Jump to content
House Price Crash Forum
tim123

Things Must Be Bad

Recommended Posts

how do you know they've gone bust ?

but yes, would agree, these would be great investments at these guide prices

It says 'On the instructions of the receivers'. That was his first clue....

Share this post


Link to post
Share on other sites

Am I being really silly here or is this a joke? £30 per annum rent??? It's late, forgive me

Share this post


Link to post
Share on other sites

the rent is only part of the potential income

LL can arrange insurance, management and maintenance and charge it on to leaseholders as service charge

with a bit on top natch

Share this post


Link to post
Share on other sites

the rent is only part of the potential income

LL can arrange insurance, management and maintenance and charge it on to leaseholders as service charge

with a bit on top natch

+ of course hefty fees for extending the lease which will have to be done at some point, i believe

the property becomes unmortgagable if the lease slips below 70 yrs i think.

Share this post


Link to post
Share on other sites

LL can arrange insurance, management and maintenance and charge it on to leaseholders as service charge

with a bit on top natch

Yeah, a bit on top.

I took over as managing agent on the development I own some houses in. The first insurance quote I got was for 50% less than the previous managing agent charged. That was £5k that he potentially received in hidden commission on top of his management fee.

The cost to the leaseholder to buy the freehold is AFAIK the marriage value of the freehold and leasehold. The value of the lease falls away towards its expiry, resulting in the value of the freehold increasing exponentially in the last few years. There is statutory protection for the leaseholder enabling them to buy an extension of the lease. This is where the freeholder gets the return on investment.

Running yields up to 20% are quite common from the "bit on top"; uplifts on maintenance charges, commissions and management fees.

Edited by sleepwello'nights

Share this post


Link to post
Share on other sites

the rent is only part of the potential income

LL can arrange insurance, management and maintenance and charge it on to leaseholders as service charge

with a bit on top natch

If you can get the owners of the flats to pay that is. Near where my mother lives is a bloke who hasn't paid his service charges or ground rent for 5 years. The solicitor / court charges are mounting up and the only way he can pay is to sell his flat, which is another problem all together.

If all the flats were used for housing benefit tenants, the freeholder may have been owed a lot of money.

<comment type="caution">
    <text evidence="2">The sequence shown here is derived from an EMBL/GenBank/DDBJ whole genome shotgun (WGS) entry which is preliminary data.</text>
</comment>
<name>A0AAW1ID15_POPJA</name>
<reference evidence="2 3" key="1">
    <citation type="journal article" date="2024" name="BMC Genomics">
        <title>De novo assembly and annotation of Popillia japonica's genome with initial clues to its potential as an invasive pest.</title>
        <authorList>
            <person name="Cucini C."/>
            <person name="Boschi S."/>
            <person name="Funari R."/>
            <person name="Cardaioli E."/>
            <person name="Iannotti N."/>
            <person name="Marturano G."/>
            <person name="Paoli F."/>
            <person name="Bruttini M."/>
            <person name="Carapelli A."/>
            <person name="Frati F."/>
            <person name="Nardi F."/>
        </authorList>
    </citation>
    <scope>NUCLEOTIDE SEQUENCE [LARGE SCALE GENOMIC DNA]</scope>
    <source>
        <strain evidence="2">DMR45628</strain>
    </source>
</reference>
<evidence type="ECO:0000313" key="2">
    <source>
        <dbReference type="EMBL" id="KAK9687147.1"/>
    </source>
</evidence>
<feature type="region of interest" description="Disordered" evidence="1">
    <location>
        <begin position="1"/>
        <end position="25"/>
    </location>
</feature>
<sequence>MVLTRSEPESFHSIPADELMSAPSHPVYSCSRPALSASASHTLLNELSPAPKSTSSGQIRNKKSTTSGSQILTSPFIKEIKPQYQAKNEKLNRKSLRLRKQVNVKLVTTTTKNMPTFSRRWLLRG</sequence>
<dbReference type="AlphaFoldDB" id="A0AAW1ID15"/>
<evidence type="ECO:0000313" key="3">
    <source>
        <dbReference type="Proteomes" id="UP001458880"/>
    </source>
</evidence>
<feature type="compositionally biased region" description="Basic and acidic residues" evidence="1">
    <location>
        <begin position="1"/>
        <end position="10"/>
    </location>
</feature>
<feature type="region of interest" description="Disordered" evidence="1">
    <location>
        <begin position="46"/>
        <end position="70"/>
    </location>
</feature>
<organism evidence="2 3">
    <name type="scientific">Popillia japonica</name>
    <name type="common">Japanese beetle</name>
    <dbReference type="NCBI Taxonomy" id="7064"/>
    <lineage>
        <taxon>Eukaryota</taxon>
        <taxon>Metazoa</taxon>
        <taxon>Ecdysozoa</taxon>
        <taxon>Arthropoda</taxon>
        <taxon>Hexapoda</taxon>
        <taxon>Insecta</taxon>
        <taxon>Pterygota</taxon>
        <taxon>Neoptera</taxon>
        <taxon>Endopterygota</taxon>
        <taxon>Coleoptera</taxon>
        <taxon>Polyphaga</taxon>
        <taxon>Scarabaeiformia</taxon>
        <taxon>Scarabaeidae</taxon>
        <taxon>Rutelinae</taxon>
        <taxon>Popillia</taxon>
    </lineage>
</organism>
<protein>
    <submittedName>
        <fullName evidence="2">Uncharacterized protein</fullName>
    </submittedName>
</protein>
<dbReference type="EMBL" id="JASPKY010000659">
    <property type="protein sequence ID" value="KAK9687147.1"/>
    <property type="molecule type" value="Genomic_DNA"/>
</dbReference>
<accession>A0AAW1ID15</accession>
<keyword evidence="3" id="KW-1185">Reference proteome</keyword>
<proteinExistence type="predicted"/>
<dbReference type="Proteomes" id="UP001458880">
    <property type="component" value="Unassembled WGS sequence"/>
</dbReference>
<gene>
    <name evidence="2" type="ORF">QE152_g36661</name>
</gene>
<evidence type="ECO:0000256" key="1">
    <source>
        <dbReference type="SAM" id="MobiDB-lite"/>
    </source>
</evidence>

Share this post


Link to post
Share on other sites

If you can get the owners of the flats to pay that is. Near where my mother lives is a bloke who hasn't paid his service charges or ground rent for 5 years. The solicitor / court charges are mounting up and the only way he can pay is to sell his flat, which is another problem all together.

If all the flats were used for housing benefit tenants, the freeholder may have been owed a lot of money.

In general you do (get a court order to) reposess the flat and sell it to pay the accumulated fees.

Not being able to sell at the moment is purely a little blip.

(and for a mortgaged flats, the threat of the reposession usually sees the bank paying the charges and adding it to the loan).

tim

Share this post


Link to post
Share on other sites

These idiotic debt junkies borrow to the hilt on any asset they have thinking that they will turn a profit by investing the borrowed money in something else.

i see you troll list has got very smaller than it used to be...what happened to them??? ;)

Share this post


Link to post
Share on other sites

In general you do (get a court order to) reposess the flat and sell it to pay the accumulated fees.

Not being able to sell at the moment is purely a little blip.

(and for a mortgaged flats, the threat of the reposession usually sees the bank paying the charges and adding it to the loan).

tim

Bang on. A mortgagee will usually pay any arrears to safeguard their rights. They add it to their loan together with hefty administration charges on top. The freeholder will also add administration charges to cover their time and costs in getting the mortgagee to settle the arrears. All in not a good position for the leaseholder who tries to avoid paying.

Share this post


Link to post
Share on other sites

Join the conversation

You can post now and register later. If you have an account, sign in now to post with your account.

Guest
Reply to this topic...

×   Pasted as rich text.   Paste as plain text instead

  Only 75 emoji are allowed.

×   Your link has been automatically embedded.   Display as a link instead

×   Your previous content has been restored.   Clear editor

×   You cannot paste images directly. Upload or insert images from URL.

Loading...

  • Recently Browsing   0 members

    No registered users viewing this page.

  • 153 Brexit, House prices and Summer 2020

    1. 1. Including the effects Brexit, where do you think average UK house prices will be relative to now in June 2020?


      • down 5% +
      • down 2.5%
      • Even
      • up 2.5%
      • up 5%



×
×
  • Create New...

Important Information

We have placed cookies on your device to help make this website better. You can adjust your cookie settings, otherwise we'll assume you're okay to continue.